All who die in God's grace and friendship, but still imperfectly purified, are indeed assured of their eternal salvation; but after death they undergo purification, so as to achieve the holiness necessary to enter the joy of heaven. (Catechism of the Catholic Church, 1030)
Or a waiting game, or a place or time at all. As St. John Paul II said,
"The term does not indicate a place, but a condition of existence. Those who, after death, exist in a state of purification, are already in the love of Christ who removes from them the remnants of imperfection" (General Audience, 4 August 1999).
This makes it clear that after death, we will not all be sitting in the reception area of a doctor's office, waiting for our name to be called so we can enter the Kingdom. We are outside the realm of time when we leave behind our earthly bodies, and as such, we have no measurement of what this purification requires.
2. It's not re-judgment.
It's not a trial for our souls. Our eternal resting place has already been determined, this is preparation for that place. Purgatory is the part of judgment where all of our imperfections, wrongdoings, ungodliness, and stains are purged before entrance into the Kingdom of God. Nothing impure or less than perfect may meet the Lord, and therefore we must be made pure in order to enter His Light. However, being made pure is not contingent on a second judgment; once we have "made it" to purgatory, so to speak, we already know we have been saved! We are simply being made perfect, as our Heavenly Father is perfect, so that we can enter into eternal praise and worship of Him.
Our particular judgment happens at the moment of our death. We are immediately judged and it is established whether we choose to spend eternity with the Lord and the Communion of Saints, or whether we choose an eternity separated from all that is good and holy. Purgatory is not an opportunity for us to be confronted by our mistakes and try again. At this point, it has already been determined that we are saved! We actively choose this chance for a little extra help to be absolutely perfect before we make it to our final state of being one with God.
4. It's not an opportunity for repentance, nor is it punishment.
Purgatory is not a confessional; there is not priest waiting to absolve us of our sins upon becoming part of this reality. Similarly, this is not a state of torture for all of our transgressions. Once we are dead, we cannot repent, do penance, or actively choose to sin no more (because we are dead… It's impossible to sin more.) The purification that we undergo is holy fire, but this does not equate to punishment. It is a purging and interior fire whose only pain lies in the fact that in that moment, we are not yet with God.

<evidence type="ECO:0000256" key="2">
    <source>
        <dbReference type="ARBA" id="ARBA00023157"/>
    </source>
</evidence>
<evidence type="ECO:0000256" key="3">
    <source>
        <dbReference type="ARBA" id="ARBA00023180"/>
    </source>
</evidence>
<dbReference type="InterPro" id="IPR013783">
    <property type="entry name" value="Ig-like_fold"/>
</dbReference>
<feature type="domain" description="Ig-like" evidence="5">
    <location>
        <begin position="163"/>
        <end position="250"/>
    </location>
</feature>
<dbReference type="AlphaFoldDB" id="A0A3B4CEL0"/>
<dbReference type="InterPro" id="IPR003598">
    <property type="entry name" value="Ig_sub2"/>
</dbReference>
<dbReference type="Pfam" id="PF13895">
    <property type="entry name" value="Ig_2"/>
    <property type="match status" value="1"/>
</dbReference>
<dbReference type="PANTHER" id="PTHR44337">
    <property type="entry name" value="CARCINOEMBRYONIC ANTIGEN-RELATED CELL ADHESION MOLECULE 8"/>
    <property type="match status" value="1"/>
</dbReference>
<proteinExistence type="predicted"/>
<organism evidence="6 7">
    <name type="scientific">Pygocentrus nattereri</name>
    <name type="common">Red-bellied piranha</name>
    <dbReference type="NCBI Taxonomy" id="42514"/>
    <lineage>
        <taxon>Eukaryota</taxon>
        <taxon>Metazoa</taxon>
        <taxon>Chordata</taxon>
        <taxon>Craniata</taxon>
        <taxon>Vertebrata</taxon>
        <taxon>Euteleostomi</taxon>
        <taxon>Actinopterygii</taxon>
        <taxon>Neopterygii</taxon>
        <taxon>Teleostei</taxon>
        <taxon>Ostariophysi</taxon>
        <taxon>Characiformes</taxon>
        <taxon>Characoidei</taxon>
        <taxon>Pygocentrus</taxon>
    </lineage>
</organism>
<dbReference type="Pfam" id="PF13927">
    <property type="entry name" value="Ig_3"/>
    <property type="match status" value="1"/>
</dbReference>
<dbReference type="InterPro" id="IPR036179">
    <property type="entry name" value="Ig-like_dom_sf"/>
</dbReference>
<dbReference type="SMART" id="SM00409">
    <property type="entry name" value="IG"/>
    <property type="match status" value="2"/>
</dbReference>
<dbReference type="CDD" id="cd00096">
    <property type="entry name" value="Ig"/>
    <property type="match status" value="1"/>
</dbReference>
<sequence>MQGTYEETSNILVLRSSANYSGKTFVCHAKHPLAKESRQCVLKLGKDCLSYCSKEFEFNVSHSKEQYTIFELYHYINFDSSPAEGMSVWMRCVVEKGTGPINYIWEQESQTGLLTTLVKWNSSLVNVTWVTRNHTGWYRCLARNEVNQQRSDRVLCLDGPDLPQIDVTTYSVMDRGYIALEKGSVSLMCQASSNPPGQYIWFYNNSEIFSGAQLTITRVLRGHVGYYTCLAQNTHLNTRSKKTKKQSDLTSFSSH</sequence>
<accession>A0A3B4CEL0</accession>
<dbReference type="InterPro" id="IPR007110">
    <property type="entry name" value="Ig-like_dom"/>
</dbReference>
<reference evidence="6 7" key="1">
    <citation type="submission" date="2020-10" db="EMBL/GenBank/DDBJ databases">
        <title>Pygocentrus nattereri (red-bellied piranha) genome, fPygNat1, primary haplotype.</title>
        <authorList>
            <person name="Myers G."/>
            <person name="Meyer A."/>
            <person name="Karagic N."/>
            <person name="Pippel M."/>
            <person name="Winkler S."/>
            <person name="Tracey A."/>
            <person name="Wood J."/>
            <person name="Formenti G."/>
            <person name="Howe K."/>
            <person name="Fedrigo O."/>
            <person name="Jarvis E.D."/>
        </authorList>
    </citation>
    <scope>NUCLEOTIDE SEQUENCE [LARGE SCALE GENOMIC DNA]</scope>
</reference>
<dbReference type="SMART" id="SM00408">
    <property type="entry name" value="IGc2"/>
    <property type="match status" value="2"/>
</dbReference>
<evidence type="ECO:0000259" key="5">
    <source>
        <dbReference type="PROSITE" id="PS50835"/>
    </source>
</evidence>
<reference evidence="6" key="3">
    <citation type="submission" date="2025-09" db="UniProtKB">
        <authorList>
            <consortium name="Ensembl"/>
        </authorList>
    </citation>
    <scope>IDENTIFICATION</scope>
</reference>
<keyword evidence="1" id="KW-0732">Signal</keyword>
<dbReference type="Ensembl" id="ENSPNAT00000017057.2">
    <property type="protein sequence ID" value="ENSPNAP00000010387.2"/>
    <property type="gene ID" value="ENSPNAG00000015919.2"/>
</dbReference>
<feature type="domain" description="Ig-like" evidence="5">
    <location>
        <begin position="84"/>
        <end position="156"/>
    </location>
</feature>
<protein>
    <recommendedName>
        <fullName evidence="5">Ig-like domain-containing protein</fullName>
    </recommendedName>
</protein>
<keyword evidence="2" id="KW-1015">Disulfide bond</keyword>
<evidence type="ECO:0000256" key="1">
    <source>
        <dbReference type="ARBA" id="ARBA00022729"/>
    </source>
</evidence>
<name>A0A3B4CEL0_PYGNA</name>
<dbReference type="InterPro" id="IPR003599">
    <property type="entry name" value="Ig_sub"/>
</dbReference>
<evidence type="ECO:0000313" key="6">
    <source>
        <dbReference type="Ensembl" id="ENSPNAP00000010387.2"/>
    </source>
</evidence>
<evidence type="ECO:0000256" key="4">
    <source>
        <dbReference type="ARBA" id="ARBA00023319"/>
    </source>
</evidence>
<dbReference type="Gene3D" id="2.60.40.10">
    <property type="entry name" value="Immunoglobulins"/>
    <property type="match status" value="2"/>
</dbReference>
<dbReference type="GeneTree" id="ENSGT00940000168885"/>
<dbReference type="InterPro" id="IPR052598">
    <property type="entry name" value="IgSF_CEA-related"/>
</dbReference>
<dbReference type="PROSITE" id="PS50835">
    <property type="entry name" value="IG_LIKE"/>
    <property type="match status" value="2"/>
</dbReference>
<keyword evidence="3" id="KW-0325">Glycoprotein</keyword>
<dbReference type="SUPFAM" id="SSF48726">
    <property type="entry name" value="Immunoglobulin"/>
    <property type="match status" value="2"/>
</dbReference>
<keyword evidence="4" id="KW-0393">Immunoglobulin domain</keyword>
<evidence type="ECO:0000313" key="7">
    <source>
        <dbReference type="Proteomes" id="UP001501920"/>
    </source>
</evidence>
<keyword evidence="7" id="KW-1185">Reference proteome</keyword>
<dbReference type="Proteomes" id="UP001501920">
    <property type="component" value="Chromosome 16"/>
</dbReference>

5. It's not up to you at all!
Our purification and cleansing in purgatory depend on the prayers, penance, and indulgences of the living. After our deaths, we must rely on the goodness of those who survive to pray for us so that we might enter into the Kingdom. In purgatory, souls may intercede for the living, but not for themselves.
We only get one soul. The soul we are born with is the soul we will carry with us into eternal life. Because of this, everything we do in this life shapes what our souls will look like once we pass away. We are not just bodies! We are body and soul. The person we become during our earthly life does not disappear when we die! We have the opportunity now to become the whole person we would want to meet our Creator. Let us do our very best to live in such a way that we acquire a taste for heaven and let us pray for the purification of the souls in purgatory! November is set aside as a special month to pray for the souls in purgatory.
By SARA SPITT
Sara is currently a graduate Theology student at the University of Notre Dame through the Echo program. She enjoys pizza, coffee, and arguing with her father about whether or not Jesus was Jewish (he was, for the record). If you know Cardinal Dolan, please contact Sara because she would love to be working for him come 2017.